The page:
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-   -   Forced to gate check carry-ons then hit with a $600 excess baggage fee! (https://www.flyertalk.com/forum/all-nippon-airways-ana-mileage-club/1991206-forced-gate-check-carry-ons-then-hit-600-excess-baggage-fee.html)

CanadianWings Oct 14, 19 12:04 am

Forced to gate check carry-ons then hit with a $600 excess baggage fee!
 
Just want to share an unexpectedly bad experience with ANA at the gate in Vancouver.
I was travelling with three others from YYC to Manila with two stops in YVR and Tokyo. Air Canada was the carrier that brought us to Vancouver. The gate agent in YYC stopped us and forced us to gate check three of our carry-ons straight to Manila as the flight was "full". The flight then proceeded uneventfully with many overhead bins empty!
Fast forward to the gate in YVR, the ANA gate agent advised us that there would be a $600 excess baggage charge because the total free checked baggage allowance was 8 pieces for the four of us. With three carry-ons gate checked, we were informed that our total checked bags was now 11 pieces and they have to charge us $200 per excess piece that was gate-checked in YYC. We tried to explain that we didn't choose to gate check the bags and Air Canada forced us to, but she wouldn't waive the fee and was told I have to contact Air Canada for a refund or some sort of compensation.
I understand that it's not really ANA's fault as they are just following their rules but the Air Canada gate agents in YYC never told us that there was going to be a fee to pay once we reached YVR.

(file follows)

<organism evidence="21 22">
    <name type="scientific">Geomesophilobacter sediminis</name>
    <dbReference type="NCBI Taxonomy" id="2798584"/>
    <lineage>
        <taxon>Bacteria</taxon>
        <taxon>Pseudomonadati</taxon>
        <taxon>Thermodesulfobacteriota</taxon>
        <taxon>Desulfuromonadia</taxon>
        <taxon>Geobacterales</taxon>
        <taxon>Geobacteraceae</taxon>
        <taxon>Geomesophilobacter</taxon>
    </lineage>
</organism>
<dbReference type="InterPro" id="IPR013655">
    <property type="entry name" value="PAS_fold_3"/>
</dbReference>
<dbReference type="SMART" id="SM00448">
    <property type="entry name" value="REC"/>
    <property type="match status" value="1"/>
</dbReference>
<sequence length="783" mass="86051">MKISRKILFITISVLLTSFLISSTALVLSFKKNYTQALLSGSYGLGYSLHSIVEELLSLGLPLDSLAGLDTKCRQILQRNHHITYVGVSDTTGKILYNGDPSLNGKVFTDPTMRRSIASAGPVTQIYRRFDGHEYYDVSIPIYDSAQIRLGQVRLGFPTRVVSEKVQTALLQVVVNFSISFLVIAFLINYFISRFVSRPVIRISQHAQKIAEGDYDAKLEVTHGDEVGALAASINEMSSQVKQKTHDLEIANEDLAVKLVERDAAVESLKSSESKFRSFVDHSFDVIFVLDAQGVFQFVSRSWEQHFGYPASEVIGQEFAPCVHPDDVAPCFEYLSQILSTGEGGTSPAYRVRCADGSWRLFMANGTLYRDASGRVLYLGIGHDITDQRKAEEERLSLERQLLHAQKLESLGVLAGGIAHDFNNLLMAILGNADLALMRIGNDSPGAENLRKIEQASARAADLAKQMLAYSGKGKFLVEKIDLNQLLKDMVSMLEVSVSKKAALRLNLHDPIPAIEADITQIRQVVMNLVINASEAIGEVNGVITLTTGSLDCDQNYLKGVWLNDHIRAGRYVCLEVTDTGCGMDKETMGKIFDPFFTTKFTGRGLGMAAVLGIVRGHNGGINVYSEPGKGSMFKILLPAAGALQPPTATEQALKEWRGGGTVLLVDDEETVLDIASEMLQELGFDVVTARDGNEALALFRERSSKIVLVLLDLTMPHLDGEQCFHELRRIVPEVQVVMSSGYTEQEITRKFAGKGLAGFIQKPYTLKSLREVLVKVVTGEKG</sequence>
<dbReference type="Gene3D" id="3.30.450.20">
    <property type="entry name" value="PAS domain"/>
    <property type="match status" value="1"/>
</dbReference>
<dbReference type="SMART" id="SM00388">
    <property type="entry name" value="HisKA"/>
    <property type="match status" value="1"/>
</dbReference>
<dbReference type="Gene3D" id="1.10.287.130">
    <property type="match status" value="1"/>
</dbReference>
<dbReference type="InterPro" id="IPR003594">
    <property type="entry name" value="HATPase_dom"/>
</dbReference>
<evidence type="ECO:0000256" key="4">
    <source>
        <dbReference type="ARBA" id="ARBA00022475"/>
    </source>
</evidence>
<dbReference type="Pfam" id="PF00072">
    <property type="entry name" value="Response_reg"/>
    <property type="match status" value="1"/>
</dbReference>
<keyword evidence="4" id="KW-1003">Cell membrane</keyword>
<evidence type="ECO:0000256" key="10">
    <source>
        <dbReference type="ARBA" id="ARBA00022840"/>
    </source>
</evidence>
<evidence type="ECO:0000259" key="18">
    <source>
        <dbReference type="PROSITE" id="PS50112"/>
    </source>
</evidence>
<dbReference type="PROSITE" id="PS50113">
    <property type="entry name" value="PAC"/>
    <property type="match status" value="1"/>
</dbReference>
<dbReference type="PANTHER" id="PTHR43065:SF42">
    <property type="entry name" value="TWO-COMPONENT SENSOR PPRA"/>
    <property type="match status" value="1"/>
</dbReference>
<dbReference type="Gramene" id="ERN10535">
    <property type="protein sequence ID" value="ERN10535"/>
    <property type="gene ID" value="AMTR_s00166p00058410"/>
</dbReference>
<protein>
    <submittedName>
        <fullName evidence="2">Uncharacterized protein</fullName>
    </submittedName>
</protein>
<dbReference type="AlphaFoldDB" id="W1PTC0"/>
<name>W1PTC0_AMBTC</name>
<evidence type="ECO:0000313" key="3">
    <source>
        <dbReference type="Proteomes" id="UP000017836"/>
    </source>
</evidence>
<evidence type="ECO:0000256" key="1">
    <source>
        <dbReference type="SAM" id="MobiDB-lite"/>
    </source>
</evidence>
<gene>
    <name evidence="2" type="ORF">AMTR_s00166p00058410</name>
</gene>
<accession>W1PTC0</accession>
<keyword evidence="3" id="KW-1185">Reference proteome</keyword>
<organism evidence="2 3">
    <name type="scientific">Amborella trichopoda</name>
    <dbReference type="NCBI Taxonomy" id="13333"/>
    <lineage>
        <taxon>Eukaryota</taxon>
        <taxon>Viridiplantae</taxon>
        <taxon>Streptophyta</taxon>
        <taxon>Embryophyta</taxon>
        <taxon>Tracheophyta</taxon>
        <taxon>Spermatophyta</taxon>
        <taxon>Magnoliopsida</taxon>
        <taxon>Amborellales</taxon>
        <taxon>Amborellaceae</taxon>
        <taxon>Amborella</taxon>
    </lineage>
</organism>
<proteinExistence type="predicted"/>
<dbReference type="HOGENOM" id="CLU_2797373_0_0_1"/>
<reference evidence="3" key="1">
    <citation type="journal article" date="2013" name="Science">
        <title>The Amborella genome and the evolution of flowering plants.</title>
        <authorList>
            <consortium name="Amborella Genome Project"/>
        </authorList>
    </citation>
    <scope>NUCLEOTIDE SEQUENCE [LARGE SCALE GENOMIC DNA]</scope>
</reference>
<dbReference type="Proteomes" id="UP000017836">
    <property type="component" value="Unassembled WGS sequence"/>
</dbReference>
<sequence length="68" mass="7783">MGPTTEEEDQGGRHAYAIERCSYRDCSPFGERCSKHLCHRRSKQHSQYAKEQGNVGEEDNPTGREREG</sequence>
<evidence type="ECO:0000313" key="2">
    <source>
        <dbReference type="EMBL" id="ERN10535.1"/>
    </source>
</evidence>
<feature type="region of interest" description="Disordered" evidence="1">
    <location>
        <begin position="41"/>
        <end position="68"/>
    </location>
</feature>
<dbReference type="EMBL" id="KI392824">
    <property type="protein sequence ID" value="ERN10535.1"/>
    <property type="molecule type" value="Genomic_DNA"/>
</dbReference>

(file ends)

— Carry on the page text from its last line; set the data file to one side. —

The onboard experience was excellent as always on ANA, but this gate experience in YVR left me feeling frustrated. Unfortunately, I am due to fly this route again soon, so I just have a few questions:

1. Can you tell the gate agent that you wish not to gate check carry-ons especially when you have a connecting flight with a different airline?
2. If the gate agents in YYC checked the carry-ons only up to YVR, would there still be an excess fee?

TA Oct 14, 19 1:36 pm

Ouch, that is unfortunate. I was going to say that I thought the first carrier determines the baggage fees of a multi-flight itinerary, so if AC didn't charge you for them, you should not have been charged subsequently.

However, it seems that there is a "most significant carrier" rule for multi-carrier journeys:
https://www.tripadvisor.com/Travel-g...ine.Trips.html
https://www.airnewzealand.com/most-significant-carrier
which would suggest that these excess pieces are charged by ANA's policy, not AC's. And there are lots of complicated exceptions, but here it seems ANA is the most significant carrier.